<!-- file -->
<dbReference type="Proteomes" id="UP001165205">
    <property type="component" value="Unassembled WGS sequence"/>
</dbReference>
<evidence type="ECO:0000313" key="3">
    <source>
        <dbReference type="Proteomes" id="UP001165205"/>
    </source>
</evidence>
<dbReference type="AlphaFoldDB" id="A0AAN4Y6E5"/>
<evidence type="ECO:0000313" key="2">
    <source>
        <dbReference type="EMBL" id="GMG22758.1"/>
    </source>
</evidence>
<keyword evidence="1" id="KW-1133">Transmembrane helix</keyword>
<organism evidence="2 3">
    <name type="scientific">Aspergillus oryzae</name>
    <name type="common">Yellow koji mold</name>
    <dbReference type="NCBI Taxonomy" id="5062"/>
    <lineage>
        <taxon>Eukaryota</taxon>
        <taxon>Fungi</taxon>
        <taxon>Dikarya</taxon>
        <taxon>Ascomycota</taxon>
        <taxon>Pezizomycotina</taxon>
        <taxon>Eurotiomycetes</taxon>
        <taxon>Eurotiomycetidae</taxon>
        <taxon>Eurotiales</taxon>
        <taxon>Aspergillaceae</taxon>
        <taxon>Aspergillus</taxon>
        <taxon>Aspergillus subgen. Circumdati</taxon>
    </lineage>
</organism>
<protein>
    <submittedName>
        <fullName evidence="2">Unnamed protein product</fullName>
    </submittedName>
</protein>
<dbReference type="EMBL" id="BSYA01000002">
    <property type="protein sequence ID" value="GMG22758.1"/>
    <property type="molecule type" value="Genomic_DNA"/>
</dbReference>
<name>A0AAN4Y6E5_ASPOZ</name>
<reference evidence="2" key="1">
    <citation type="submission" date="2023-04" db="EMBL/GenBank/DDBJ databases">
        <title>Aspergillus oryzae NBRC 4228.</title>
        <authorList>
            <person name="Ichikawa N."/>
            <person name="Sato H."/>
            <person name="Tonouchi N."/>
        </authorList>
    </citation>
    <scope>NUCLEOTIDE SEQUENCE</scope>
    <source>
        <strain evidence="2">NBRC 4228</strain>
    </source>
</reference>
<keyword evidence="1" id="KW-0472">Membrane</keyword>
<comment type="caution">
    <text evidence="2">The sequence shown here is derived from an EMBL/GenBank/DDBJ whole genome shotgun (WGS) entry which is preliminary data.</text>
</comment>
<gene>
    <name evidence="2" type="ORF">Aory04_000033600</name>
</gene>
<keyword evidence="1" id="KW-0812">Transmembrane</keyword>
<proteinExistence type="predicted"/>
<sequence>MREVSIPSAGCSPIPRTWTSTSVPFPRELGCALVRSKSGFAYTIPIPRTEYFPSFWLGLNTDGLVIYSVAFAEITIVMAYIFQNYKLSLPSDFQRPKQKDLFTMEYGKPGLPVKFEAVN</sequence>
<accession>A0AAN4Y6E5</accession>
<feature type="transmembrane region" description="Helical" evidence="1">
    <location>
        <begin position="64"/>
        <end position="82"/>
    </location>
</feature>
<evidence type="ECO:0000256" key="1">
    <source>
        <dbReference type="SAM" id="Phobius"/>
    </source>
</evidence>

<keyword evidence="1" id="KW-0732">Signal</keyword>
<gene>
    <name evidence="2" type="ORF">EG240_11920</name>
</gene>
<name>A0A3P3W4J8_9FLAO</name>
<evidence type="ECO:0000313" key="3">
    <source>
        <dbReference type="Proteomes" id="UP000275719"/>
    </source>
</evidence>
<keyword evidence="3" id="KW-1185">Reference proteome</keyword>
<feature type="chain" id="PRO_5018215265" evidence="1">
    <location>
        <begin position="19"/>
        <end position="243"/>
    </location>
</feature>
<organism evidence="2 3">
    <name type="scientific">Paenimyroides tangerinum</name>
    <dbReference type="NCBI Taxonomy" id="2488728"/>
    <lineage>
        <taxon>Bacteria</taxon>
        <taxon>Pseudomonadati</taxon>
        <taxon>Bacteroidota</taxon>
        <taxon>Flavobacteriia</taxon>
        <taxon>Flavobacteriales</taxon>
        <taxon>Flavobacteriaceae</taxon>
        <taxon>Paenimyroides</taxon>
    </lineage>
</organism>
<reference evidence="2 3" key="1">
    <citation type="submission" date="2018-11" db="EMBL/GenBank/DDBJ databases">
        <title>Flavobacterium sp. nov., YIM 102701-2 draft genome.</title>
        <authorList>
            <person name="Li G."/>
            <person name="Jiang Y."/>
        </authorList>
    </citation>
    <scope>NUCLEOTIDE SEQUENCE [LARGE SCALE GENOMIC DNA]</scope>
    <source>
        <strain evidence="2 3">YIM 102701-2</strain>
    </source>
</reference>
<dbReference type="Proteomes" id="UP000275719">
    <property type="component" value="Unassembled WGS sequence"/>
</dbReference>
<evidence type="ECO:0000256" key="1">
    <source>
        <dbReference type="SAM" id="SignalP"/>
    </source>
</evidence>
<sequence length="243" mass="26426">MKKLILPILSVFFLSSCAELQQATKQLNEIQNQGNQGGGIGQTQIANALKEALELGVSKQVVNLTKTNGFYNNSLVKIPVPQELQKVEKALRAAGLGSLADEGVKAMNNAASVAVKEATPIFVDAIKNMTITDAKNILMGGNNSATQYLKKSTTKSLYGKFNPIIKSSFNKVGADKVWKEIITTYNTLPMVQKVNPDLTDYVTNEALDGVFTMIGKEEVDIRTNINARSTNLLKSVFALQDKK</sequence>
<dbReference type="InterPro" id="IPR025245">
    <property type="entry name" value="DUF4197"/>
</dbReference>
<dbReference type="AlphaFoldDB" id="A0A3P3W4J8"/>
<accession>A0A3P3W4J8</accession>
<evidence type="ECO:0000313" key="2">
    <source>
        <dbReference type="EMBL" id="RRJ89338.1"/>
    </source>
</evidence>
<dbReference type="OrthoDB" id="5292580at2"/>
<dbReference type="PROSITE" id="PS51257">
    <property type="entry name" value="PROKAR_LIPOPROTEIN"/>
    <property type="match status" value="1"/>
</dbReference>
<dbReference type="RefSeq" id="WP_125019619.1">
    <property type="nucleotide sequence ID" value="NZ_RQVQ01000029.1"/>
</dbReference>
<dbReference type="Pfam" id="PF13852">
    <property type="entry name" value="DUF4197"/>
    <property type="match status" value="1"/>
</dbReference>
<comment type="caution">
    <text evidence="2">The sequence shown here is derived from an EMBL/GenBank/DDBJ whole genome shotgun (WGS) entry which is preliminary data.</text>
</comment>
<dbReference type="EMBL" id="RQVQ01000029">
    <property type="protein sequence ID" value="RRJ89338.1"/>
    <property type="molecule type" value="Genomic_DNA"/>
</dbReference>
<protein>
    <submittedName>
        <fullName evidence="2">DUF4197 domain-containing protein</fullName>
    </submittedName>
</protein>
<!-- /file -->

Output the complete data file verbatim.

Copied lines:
<dbReference type="Proteomes" id="UP001165205">
    <property type="component" value="Unassembled WGS sequence"/>
</dbReference>
<evidence type="ECO:0000313" key="3">
    <source>
        <dbReference type="Proteomes" id="UP001165205"/>
    </source>
</evidence>
<dbReference type="AlphaFoldDB" id="A0AAN4Y6E5"/>
<evidence type="ECO:0000313" key="2">
    <source>
        <dbReference type="EMBL" id="GMG22758.1"/>
    </source>
</evidence>
<keyword evidence="1" id="KW-1133">Transmembrane helix</keyword>
<organism evidence="2 3">
    <name type="scientific">Aspergillus oryzae</name>
    <name type="common">Yellow koji mold</name>
    <dbReference type="NCBI Taxonomy" id="5062"/>
    <lineage>
        <taxon>Eukaryota</taxon>
        <taxon>Fungi</taxon>
        <taxon>Dikarya</taxon>
        <taxon>Ascomycota</taxon>
        <taxon>Pezizomycotina</taxon>
        <taxon>Eurotiomycetes</taxon>
        <taxon>Eurotiomycetidae</taxon>
        <taxon>Eurotiales</taxon>
        <taxon>Aspergillaceae</taxon>
        <taxon>Aspergillus</taxon>
        <taxon>Aspergillus subgen. Circumdati</taxon>
    </lineage>
</organism>
<protein>
    <submittedName>
        <fullName evidence="2">Unnamed protein product</fullName>
    </submittedName>
</protein>
<dbReference type="EMBL" id="BSYA01000002">
    <property type="protein sequence ID" value="GMG22758.1"/>
    <property type="molecule type" value="Genomic_DNA"/>
</dbReference>
<name>A0AAN4Y6E5_ASPOZ</name>
<reference evidence="2" key="1">
    <citation type="submission" date="2023-04" db="EMBL/GenBank/DDBJ databases">
        <title>Aspergillus oryzae NBRC 4228.</title>
        <authorList>
            <person name="Ichikawa N."/>
            <person name="Sato H."/>
            <person name="Tonouchi N."/>
        </authorList>
    </citation>
    <scope>NUCLEOTIDE SEQUENCE</scope>
    <source>
        <strain evidence="2">NBRC 4228</strain>
    </source>
</reference>
<keyword evidence="1" id="KW-0472">Membrane</keyword>
<comment type="caution">
    <text evidence="2">The sequence shown here is derived from an EMBL/GenBank/DDBJ whole genome shotgun (WGS) entry which is preliminary data.</text>
</comment>
<gene>
    <name evidence="2" type="ORF">Aory04_000033600</name>
</gene>
<keyword evidence="1" id="KW-0812">Transmembrane</keyword>
<proteinExistence type="predicted"/>
<sequence>MREVSIPSAGCSPIPRTWTSTSVPFPRELGCALVRSKSGFAYTIPIPRTEYFPSFWLGLNTDGLVIYSVAFAEITIVMAYIFQNYKLSLPSDFQRPKQKDLFTMEYGKPGLPVKFEAVN</sequence>
<accession>A0AAN4Y6E5</accession>
<feature type="transmembrane region" description="Helical" evidence="1">
    <location>
        <begin position="64"/>
        <end position="82"/>
    </location>
</feature>
<evidence type="ECO:0000256" key="1">
    <source>
        <dbReference type="SAM" id="Phobius"/>
    </source>
</evidence>

<keyword evidence="1" id="KW-0732">Signal</keyword>
<gene>
    <name evidence="2" type="ORF">EG240_11920</name>
</gene>
<name>A0A3P3W4J8_9FLAO</name>
<evidence type="ECO:0000313" key="3">
    <source>
        <dbReference type="Proteomes" id="UP000275719"/>
    </source>
</evidence>
<keyword evidence="3" id="KW-1185">Reference proteome</keyword>
<feature type="chain" id="PRO_5018215265" evidence="1">
    <location>
        <begin position="19"/>
        <end position="243"/>
    </location>
</feature>
<organism evidence="2 3">
    <name type="scientific">Paenimyroides tangerinum</name>
    <dbReference type="NCBI Taxonomy" id="2488728"/>
    <lineage>
        <taxon>Bacteria</taxon>
        <taxon>Pseudomonadati</taxon>
        <taxon>Bacteroidota</taxon>
        <taxon>Flavobacteriia</taxon>
        <taxon>Flavobacteriales</taxon>
        <taxon>Flavobacteriaceae</taxon>
        <taxon>Paenimyroides</taxon>
    </lineage>
</organism>
<reference evidence="2 3" key="1">
    <citation type="submission" date="2018-11" db="EMBL/GenBank/DDBJ databases">
        <title>Flavobacterium sp. nov., YIM 102701-2 draft genome.</title>
        <authorList>
            <person name="Li G."/>
            <person name="Jiang Y."/>
        </authorList>
    </citation>
    <scope>NUCLEOTIDE SEQUENCE [LARGE SCALE GENOMIC DNA]</scope>
    <source>
        <strain evidence="2 3">YIM 102701-2</strain>
    </source>
</reference>
<dbReference type="Proteomes" id="UP000275719">
    <property type="component" value="Unassembled WGS sequence"/>
</dbReference>
<evidence type="ECO:0000256" key="1">
    <source>
        <dbReference type="SAM" id="SignalP"/>
    </source>
</evidence>
<sequence length="243" mass="26426">MKKLILPILSVFFLSSCAELQQATKQLNEIQNQGNQGGGIGQTQIANALKEALELGVSKQVVNLTKTNGFYNNSLVKIPVPQELQKVEKALRAAGLGSLADEGVKAMNNAASVAVKEATPIFVDAIKNMTITDAKNILMGGNNSATQYLKKSTTKSLYGKFNPIIKSSFNKVGADKVWKEIITTYNTLPMVQKVNPDLTDYVTNEALDGVFTMIGKEEVDIRTNINARSTNLLKSVFALQDKK</sequence>
<dbReference type="InterPro" id="IPR025245">
    <property type="entry name" value="DUF4197"/>
</dbReference>
<dbReference type="AlphaFoldDB" id="A0A3P3W4J8"/>
<accession>A0A3P3W4J8</accession>
<evidence type="ECO:0000313" key="2">
    <source>
        <dbReference type="EMBL" id="RRJ89338.1"/>
    </source>
</evidence>
<dbReference type="OrthoDB" id="5292580at2"/>
<dbReference type="PROSITE" id="PS51257">
    <property type="entry name" value="PROKAR_LIPOPROTEIN"/>
    <property type="match status" value="1"/>
</dbReference>
<dbReference type="RefSeq" id="WP_125019619.1">
    <property type="nucleotide sequence ID" value="NZ_RQVQ01000029.1"/>
</dbReference>
<dbReference type="Pfam" id="PF13852">
    <property type="entry name" value="DUF4197"/>
    <property type="match status" value="1"/>
</dbReference>
<comment type="caution">
    <text evidence="2">The sequence shown here is derived from an EMBL/GenBank/DDBJ whole genome shotgun (WGS) entry which is preliminary data.</text>
</comment>
<dbReference type="EMBL" id="RQVQ01000029">
    <property type="protein sequence ID" value="RRJ89338.1"/>
    <property type="molecule type" value="Genomic_DNA"/>
</dbReference>
<protein>
    <submittedName>
        <fullName evidence="2">DUF4197 domain-containing protein</fullName>
    </submittedName>
</protein>